The agreement that has been reached with Crown Butte to terminate this project altogether proves that everyone can agree that Yellowstone is more precious than gold. As has been said before, this is a victory for everyone involved. The American people and our future win because Yellowstone will be protected from the environmental hazards of mining. Crown Butte's shareholders win because their property rights will be protected. We are all protected from years and years of expensive and bitter litigation. And while there is still work to do and work in which members of the general public must and will be involved, we are going to move forward. And this signing today means that it will come out the way so many of you have worked for, for so many years.

Mining jobs are good jobs, and mining is important to our national economy and to our national security. But we can't have mines everywhere, and mines that could threaten any national treasures like Yellowstone—that's too much to ask of the American people. The company has recognized this, and we thank them. Again, I want to emphasize they are not only walking away from a gold mine, they have also agreed to finance the cleanup of historic mining pollution that predates their work at the site. That is a very important part of this agreement, and the company deserves a lot of credit for it, and we ought to appreciate what they're doing.

Again, I want to thank Ian Bayer and Joe Baylis of Crown Butte for their extraordinary commitment. Let me thank the Members of Congress again, those who are here and Senator Baucus, who isn't, and also my senior Senator and a great friend of Yellowstone and the Nation's environment, Senator Dale Bumpers, who very much wanted to be with us today.

I also want to say in closing that the way this was done should become a model for America's challenges, not only in the environment but in other areas as well. When we deal with problems of national significance that have to be resolved by people who understand the particulars and who will be most affected by it, it will be well to remember how this was done. Yes, I did say that I wanted to preserve this park. And yes, I did put the Vice President and Katie McGinty and the Cabinet on it. But the reason it worked, especially given the way the mining law works, as all of you know, is that we had a collaborative process that involved people reflecting all the interests involved who worked in good faith. That is the way we have to meet America's challenges as we move into this new century.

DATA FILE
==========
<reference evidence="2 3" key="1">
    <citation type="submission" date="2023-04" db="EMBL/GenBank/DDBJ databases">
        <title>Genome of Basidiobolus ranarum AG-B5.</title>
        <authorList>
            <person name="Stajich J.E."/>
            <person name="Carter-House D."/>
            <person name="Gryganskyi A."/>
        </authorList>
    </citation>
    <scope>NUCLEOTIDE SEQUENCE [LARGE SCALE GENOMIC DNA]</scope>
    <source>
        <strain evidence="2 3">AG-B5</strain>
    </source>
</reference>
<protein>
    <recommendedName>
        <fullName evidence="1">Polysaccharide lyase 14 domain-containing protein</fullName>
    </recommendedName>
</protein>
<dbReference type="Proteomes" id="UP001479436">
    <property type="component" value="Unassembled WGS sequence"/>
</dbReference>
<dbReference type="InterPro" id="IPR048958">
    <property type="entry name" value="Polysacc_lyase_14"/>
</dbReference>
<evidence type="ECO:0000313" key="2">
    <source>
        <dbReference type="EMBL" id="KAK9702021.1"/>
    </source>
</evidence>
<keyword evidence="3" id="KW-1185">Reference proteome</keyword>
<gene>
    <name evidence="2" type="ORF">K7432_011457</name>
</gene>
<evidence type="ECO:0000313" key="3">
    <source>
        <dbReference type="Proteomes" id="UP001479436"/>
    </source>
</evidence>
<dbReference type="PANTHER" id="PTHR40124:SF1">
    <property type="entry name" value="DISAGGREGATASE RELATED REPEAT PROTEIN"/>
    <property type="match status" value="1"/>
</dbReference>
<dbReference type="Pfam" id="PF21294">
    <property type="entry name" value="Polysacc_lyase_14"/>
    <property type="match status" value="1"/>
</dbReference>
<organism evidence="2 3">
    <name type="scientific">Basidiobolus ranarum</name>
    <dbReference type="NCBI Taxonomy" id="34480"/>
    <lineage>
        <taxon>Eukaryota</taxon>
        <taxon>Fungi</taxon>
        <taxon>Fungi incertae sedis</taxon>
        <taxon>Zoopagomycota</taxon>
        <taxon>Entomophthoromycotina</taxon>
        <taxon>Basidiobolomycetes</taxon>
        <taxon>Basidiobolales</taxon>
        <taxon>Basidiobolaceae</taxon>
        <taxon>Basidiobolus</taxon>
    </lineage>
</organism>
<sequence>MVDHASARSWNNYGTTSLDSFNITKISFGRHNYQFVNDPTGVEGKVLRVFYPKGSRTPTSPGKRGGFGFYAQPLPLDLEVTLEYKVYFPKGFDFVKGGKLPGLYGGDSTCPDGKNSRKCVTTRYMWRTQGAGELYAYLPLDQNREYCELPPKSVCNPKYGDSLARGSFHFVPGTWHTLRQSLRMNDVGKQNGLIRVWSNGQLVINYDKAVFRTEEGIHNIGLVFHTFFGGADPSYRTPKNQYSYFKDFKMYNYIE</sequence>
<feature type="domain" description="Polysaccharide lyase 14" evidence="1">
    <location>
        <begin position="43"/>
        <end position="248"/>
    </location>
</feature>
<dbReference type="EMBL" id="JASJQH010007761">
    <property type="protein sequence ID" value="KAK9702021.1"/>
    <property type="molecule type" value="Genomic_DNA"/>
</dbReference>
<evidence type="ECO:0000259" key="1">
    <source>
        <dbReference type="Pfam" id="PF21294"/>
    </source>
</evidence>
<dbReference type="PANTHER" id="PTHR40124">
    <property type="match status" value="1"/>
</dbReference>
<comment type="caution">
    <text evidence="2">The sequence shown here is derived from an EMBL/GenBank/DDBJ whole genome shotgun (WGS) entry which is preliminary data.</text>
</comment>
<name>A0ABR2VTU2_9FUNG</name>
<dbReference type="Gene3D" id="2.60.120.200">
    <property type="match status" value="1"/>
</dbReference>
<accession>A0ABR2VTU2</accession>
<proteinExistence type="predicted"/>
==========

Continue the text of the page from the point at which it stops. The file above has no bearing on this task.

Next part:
We don't have to make a choice between the environment and the economy. We don't have to have every single challenge we face drag on forever and ever and ever, into court suit after court suit after court suit, being fodder for politicians that campaign from rhetoric that divides us instead of unites us. All of you have proved that America can be better than that. This is a very, very great day for our country, not only because what we have done is right but because of the way we have done it. That is right as well.

When Yellowstone was created as the world's first national park over 120 years ago, it was as a result of a bipartisan agreement and a consensus which existed at that time that this place was too precious not to be preserved. God created the mountains of Yellowstone and the minerals beneath them, but it is up to us to preserve them. You have done that today. And you have done it in the right way.

So I ask you today as you leave here to make sure that we all teach our children and grandchildren the lessons we have learned today, to make sure that future generations of our country never forget that we have something here we can never replace but also never forget that when we meet each other across the lines that divide us in good faith, with honest, open hearts and a real desire to move forward together, we can do it.

We celebrate that today. And as your President, I am very grateful for every single one of you who played a role in this historic moment for America.

Thank you, and God bless you all.

Now, I can't forget the actual purpose for which we came. [Laughter] Katie, Mike, and Ian are going to sign the agreement.

[At this point, the agreement was signed.]

The President. We're adjourned.

NOTE: The President spoke at 11:25 a.m. at Barronette Peak Overlook. In his remarks, he referred to Sue Glidden, owner, Cooke City General Store, Cooke City, MT; Mike Clark, executive director, Greater Yellowstone Coalition; Michael V. Finley, superintendent, and Marvin Jensen, deputy superintendent, Yellowstone National Park; John Schmidt, Associate Attorney General, Department of Justice; James Pipkin, Counselor to the Secretary of the Interior; Ian Bayer, president, Battle Mountain Canada Ltd.; Jack Ward Thomas, chief, U.S. Forest Service; former Senator Birch Bayh of Indiana; singer John Denver; and Joe Baylis, president, Crown Butte Mines, Inc.

William J. Clinton, Remarks on Signing the New World Mine Property Agreement at Yellowstone National Park, Wyoming Online by Gerhard Peters and John T. Woolley, The American Presidency Project